Sweden the odd one out as Nordics turn nationalist

'We want open borders,' says Swedish health minister, but other countries don't agree.

Sweden the odd one out as Nordics turn nationalist

STOCKHOLM — In the Nordic states, coronavirus has turned the dream of free movement and cross-border cooperation into a nightmare, especially for Sweden.

Since the disease gripped Europe, Sweden has called on its neighbors to keep national boundaries open in the hope it would encourage teamwork in the face of the pandemic.

“I think the borders should be open, that has been Sweden’s position throughout,” Sweden’s Health Minister Lena Hallengren told POLITICO in an interview. “Every country should make its own decision, but we want open borders.”

The call hasn’t worked.

As Sweden’s infection rate has spiked, Finland, Denmark and Norway have kept their borders with their Nordic neighbor shut. Fences along patches of the Swedish frontier, from near the arctic to the Baltic Sea, remain in place, turning the Nordics into exhibit A for those who believe the European Union has failed its members at the time of greatest need.

“So at a time when you would have expected Europe to show solidarity and support, everyone became very nationalistic and we closed the borders completely” — Richard Twomey, Mölnlycke chief executive 

“As soon as the crisis came, the EU disappeared, it only existed on paper,” Swedish economist Tino Sanandaji said in a recent debate on public service television. “All that was left were the robust institutions, family, community and the nation … the EU solved nothing.”

For Sweden’s European Commissioner Ylva Johansson, whose job it now is to coordinate a reopening of Europe’s internal and external borders, the situation facing her home country illustrates a wider challenge.

When the pandemic flared, many European nations looked inward for solutions. France seized a batch of medical equipment belonging to the Swedish company Mölnlycke at its French plant, while Germany banned the export of any personal protective equipment, including face masks.

“So at a time when you would have expected Europe to show solidarity and support, everyone became very nationalistic and we closed the borders completely,” Mölnlycke Chief Executive Richard Twomey told Swedish television.

Now, with the European Commission pushing states to reopen, EU members Denmark and Finland and Schengen member Norway are dragging their heels on opening the border with Sweden, citing persistent concerns over its high infection rate.

Sweden’s state epidemiologist Anders Tegnell has sought to convince neighboring governments that border controls do little to stop the spread of coronavirus, but with little effect.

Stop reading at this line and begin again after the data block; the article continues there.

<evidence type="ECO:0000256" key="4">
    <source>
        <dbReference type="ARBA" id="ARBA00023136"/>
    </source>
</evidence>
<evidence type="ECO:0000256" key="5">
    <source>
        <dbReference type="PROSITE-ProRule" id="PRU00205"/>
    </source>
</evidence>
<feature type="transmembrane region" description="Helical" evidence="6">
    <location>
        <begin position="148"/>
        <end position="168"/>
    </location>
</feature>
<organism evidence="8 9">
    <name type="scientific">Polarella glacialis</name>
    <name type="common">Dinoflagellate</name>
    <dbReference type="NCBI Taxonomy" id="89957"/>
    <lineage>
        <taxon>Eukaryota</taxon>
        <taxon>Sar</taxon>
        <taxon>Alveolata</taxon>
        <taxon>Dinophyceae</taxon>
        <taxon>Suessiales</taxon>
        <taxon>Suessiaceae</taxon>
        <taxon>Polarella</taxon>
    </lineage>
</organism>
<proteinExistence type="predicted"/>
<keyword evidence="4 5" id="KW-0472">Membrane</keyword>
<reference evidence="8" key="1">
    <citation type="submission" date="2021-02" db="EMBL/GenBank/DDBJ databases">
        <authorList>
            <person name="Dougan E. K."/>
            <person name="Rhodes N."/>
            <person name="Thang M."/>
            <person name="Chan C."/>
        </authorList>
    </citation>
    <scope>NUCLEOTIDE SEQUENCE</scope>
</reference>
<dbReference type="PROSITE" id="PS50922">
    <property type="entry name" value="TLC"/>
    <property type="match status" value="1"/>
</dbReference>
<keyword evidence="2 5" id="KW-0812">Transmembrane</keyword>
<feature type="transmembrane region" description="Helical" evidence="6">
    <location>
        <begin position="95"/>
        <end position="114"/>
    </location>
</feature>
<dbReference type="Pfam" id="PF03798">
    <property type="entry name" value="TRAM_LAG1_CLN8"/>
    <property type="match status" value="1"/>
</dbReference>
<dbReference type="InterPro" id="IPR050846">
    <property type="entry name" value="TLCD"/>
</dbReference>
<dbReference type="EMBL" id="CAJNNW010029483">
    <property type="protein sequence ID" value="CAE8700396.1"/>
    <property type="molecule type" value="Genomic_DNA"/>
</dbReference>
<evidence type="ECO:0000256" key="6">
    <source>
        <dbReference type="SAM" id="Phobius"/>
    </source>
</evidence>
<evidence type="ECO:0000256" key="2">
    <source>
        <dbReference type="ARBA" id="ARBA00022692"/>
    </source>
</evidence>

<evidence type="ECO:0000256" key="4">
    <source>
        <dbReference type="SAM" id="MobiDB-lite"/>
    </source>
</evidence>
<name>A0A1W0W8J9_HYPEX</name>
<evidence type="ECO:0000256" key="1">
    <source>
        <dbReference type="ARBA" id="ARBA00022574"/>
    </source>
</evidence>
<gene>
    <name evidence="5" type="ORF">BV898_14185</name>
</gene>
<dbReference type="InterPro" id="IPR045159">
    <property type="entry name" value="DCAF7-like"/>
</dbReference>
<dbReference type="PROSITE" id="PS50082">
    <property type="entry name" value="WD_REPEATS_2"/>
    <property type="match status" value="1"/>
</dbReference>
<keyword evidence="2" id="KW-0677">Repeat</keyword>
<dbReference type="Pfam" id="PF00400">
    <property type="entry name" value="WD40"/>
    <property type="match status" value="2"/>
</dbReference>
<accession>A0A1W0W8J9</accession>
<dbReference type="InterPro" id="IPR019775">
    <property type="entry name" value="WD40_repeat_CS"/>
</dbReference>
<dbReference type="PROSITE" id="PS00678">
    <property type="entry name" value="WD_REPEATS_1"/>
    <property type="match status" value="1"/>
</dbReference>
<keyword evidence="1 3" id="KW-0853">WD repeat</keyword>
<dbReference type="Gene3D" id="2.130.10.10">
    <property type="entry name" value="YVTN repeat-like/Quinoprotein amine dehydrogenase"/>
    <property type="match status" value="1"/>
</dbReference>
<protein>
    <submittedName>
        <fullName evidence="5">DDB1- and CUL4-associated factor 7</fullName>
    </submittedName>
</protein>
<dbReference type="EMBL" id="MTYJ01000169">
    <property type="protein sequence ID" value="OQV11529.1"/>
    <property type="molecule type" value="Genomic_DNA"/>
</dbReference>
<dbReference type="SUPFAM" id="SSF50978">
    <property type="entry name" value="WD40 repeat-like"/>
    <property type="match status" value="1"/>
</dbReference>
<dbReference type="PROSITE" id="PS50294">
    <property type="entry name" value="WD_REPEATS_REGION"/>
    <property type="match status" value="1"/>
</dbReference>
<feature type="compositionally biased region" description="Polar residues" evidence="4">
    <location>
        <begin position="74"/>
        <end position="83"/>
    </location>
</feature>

“The import of infection from outside represents a risk that it will flare up again here in this country,” Norwegian Prime Minister Erna Solberg told a recent news conference as she extended a ban on Swedish travelers.

Among Sweden’s opposition parties, there is also resistance to the Swedish government’s idea that border controls are more of a hindrance than a help during a pandemic.

Far-right Sweden Democrat leader Jimmie Åkesson told POLITICO he felt border controls could have helped his country fight the virus when it first gripped the country in February.

“The government let travelers land at the country’s airports and go straight out into society without any controls at all, that was a big mistake,” he said.

For Commissioner Johansson, it isn’t helpful that her own country and the staunchest supporter of opening borders in the Nordics is also one of the nations hardest hit by COVID-19 in Europe.

On Thursday, the World Health Organization lumped Sweden in with 10 other countries, including Armenia, Moldova and North Macedonia, where accelerated transmission has led to “very significant resurgence” of coronavirus, something Swedish state epidemiologist Tegnell dismissed as a reflection of increased testing in Sweden.

European Commissioner for Home Affairs Ylva Johansson | Olivier Hoslet/AFP via Getty Images

Now, as Johannsson pushes Nordic nations to implement a region-wide reopening, she is coming up against nationalist sentiment whose proponents feel vindicated by the decision to shut out internationalist Sweden.

At a party leaders’ debate in Denmark’s capital Copenhagen on Monday, Danish Prime Minister Mette Frederiksen said that with the help of stiff border controls and a rapid locking down of the economy, her country had “won the first half” of its match with coronavirus by “taking one step too many rather than one step too few.”

“That has been decisive to getting us to where we are today — a good place,” she said.

On Tuesday, Finnish Prime Minister Sanna Marin reiterated a ban on travel to Sweden.

In the Swedish government’s telling, shutting borders has done little more than hammer cross-border businesses and split families and friends.

“Of course everyone wants to get back to normal, but the epidemiological situation in Sweden is so bad that we can’t relax border controls between our countries,” she said.

Frederiksen and Marin’s point is clear: shutting borders and adopting strict national strategies helped them fight the spread of coronavirus and save lives.

Leaders in Stockholm challenge that logic head-on.

Sweden has left its borders open throughout the pandemic, and far from protecting populations, its leaders believe border controls have hindered vital cooperation which could have speeded up a region-wide response to the pandemic.

In the Swedish government’s telling, shutting borders has done little more than hammer cross-border businesses and split families and friends.

“The Swedish government’s position is that we want to see open borders,” Health Minister Hallengren said. “We believe the world needs that, and that the spread of infection can be stopped in other ways which don’t involve closing borders.”

Source : Politico EU